Blog: Finding My Voice

Eaters of the Dead

Posted on October 16, 2011 at 7:00 PM


A dead cow or sheep lying in a pasture is recognized as carrion. The same sort of a carcass dressed and hung up in a butcher's stall passes as food.

~John Harvey Kellogg, M.D.

We humans are cannibals. We might not eat our own kind, but many of us don’t think twice about eating non-human mammals and other animals. I am not a vegetarian, but not a day goes by when I don’t think about the dichotomy between my love for animals and the fact that I consume the flesh of a chicken, pig, or cow in some form every day. I don’t try to justify my actions. I know that my body does not require animal flesh to be healthy. Millions of people have chosen to remove meat, fish and fowl from their diets and this has not had a negative impact on their lives or health. In fact, studies consistently show that people who consume less meat and more fruits and vegetables have fewer health problems and live longer than their carnivorous counterparts. I know through personal experience that I can remove animal flesh from my diet and that it isn’t difficult to do.

     Every year I give up something for Lent, mostly out of habit because that is what I did when I was a child. Lent is supposed to be a time of repentance and self-examination. I usually choose something I constantly crave like ice cream, candy, and/or chocolate to give up. This year I thought I would be more creative and decided to stop eating anything that had eyes...except potatoes. Everyone in my family thought I would fail miserably.  For forty days I ate grains, pasta, pizza, veggie burgers, rice, beans, peanut butter, and other foods that contained no meat. I became more creative at planning and cooking meals - stir frying with no meat, making my own pizzas, and trying different versions of meatless pasta. I also added lentils and beans to our meals and  tried  grains like quinoa that are high in protein. As the weeks passed, I found that I actually enjoyed not eating animal flesh and lost my desire to consume my animal friends. When my husband and I went out for dinner at a local steak house, I ordered a vegetable platter and was very satisfied with my choice. Unfortunately, after Easter I gradually fell into the old pattern and at some point began to consume meat again. My lunches still mostly consist of peanut butter, yogurt and fruit, hummas with crackers, or a salad, but I am ashamed to admit that fish, beef, chicken, and pork are now part of my evening meals.

If slaughterhouses had glass walls, everyone would be vegetarian.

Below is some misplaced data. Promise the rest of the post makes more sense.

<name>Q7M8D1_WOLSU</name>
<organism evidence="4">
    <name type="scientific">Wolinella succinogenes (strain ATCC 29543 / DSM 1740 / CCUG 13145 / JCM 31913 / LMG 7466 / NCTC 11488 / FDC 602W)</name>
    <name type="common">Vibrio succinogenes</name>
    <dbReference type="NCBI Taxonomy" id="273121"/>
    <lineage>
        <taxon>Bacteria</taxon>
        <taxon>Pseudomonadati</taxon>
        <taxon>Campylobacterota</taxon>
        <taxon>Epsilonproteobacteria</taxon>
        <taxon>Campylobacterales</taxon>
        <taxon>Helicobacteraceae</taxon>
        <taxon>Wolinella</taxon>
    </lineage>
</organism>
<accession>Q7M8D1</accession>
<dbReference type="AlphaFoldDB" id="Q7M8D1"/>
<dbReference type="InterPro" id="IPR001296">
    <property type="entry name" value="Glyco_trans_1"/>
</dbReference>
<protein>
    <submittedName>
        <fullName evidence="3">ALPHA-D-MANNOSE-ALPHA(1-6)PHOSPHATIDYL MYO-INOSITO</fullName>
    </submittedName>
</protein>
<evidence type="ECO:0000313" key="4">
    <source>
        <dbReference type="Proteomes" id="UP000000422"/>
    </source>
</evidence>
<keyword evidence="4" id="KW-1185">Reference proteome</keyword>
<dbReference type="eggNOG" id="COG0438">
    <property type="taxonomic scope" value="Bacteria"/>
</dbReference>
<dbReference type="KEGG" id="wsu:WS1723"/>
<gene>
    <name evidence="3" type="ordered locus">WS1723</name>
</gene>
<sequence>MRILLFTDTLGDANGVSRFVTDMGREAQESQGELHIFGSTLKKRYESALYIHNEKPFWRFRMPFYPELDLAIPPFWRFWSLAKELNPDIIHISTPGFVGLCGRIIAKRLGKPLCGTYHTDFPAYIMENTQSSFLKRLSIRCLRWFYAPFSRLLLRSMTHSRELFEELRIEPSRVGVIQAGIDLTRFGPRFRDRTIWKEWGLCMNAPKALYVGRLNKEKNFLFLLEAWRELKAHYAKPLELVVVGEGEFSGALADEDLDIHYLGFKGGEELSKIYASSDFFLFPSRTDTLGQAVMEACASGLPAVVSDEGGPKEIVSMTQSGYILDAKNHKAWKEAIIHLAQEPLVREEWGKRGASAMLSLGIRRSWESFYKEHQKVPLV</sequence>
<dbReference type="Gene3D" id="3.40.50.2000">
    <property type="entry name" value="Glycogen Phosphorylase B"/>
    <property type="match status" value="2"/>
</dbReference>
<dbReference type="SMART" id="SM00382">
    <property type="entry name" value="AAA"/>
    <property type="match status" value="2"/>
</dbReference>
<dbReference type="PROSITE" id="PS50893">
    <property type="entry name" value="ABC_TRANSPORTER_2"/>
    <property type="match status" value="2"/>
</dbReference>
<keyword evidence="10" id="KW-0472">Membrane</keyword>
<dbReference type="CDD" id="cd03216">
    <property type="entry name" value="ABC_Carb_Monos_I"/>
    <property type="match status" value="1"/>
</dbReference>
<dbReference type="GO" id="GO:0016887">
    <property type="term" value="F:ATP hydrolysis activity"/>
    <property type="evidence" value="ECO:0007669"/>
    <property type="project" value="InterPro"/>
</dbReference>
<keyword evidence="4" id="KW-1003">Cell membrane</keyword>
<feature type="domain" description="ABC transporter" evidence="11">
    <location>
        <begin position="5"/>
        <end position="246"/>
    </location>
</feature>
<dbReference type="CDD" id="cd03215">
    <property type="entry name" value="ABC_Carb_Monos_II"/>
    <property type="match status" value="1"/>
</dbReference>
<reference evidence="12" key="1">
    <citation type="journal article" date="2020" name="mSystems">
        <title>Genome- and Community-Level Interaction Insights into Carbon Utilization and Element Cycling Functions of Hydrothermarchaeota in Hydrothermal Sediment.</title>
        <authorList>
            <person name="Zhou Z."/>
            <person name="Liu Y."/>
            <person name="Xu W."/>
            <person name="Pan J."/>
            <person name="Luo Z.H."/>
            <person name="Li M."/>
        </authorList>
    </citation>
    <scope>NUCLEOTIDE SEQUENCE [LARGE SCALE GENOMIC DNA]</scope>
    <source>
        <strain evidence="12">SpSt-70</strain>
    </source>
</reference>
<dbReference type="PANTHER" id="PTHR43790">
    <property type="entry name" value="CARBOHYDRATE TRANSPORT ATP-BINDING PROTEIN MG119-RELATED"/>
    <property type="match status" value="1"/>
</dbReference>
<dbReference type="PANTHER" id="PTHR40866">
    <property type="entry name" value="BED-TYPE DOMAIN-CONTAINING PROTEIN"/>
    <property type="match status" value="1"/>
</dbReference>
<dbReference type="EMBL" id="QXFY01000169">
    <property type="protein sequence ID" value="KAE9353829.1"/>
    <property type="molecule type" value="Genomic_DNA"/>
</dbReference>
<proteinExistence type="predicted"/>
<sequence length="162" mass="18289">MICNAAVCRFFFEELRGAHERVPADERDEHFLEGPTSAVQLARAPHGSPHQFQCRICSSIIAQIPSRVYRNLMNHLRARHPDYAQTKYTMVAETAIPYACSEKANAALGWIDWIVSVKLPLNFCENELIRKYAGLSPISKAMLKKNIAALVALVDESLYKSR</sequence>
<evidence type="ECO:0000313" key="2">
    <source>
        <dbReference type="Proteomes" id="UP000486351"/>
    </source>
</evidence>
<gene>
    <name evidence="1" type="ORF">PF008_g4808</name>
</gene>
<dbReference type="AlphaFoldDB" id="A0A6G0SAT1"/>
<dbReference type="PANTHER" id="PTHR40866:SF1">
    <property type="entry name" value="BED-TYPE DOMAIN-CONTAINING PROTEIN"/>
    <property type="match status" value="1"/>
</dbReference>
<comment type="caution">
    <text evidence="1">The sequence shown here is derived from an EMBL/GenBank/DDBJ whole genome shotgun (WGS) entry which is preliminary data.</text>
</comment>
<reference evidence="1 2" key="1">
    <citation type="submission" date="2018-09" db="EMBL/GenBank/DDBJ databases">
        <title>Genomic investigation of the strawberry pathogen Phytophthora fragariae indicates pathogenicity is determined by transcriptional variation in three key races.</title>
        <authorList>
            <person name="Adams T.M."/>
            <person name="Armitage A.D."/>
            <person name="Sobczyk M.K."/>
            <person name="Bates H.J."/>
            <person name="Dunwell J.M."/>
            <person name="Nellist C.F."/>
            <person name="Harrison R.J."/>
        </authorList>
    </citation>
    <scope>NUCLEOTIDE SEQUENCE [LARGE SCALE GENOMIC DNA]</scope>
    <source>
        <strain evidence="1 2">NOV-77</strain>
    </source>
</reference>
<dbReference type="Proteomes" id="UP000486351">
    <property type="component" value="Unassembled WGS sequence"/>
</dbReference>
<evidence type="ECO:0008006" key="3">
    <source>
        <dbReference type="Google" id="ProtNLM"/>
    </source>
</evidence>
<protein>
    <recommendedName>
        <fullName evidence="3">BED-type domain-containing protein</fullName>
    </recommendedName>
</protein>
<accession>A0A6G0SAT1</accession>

~ Sir Paul McCartney

     So why do humans eat animals? I think the answers are fairly simple. First of all, because we can. The animals that end up on our tables have no rights and no voice. They can't protect themselves from us. Second, humans are lazy. it is easier and more convenient not to be a vegetarian. When we are hungry, we can pick up something from the deli department at the local supermarket, order take out, go to a fast food restaurant, or put a hamburger on the grill or a chicken in the oven with very little thought or effort.  Third, we don’t  have to kill our own food. Their is a disconnect between a pig, cow, lamb, and fish...and what ends up on our plate. The majority of us don’t have to hunt or fish to put  food on our tables. We can go to a local store or market and purchase almost any kind of creature we would like to consume. The cellophane wrapped package that we bring home bears no resemblance to the living, breathing animal from which it was cut. The suffering of the animals being readied for market and their slaughter on the kill floors are far removed from us...out of sight and out of mind.

       Some things have changed at my house since I engaged in my Lenten experiment. My family no longer has meat, fish or fowl at every meal. More of the meals I prepare do not contain meat or meat is only a small part of the meal instead of the main focus. I have come to like quinoa and I try to incorporate more fruits, vegetables, beans, and grains in our meals. Now, when I look at the beef, pork, fish, chicken, and lamb in the meat aisle at my local supermarket I see beyond the packaging and acknowledge the fact that everything I am looking at was once as alive as you and me. At one time they all had eyes.

A hamburger stops a beating heart. ~Author Unknown




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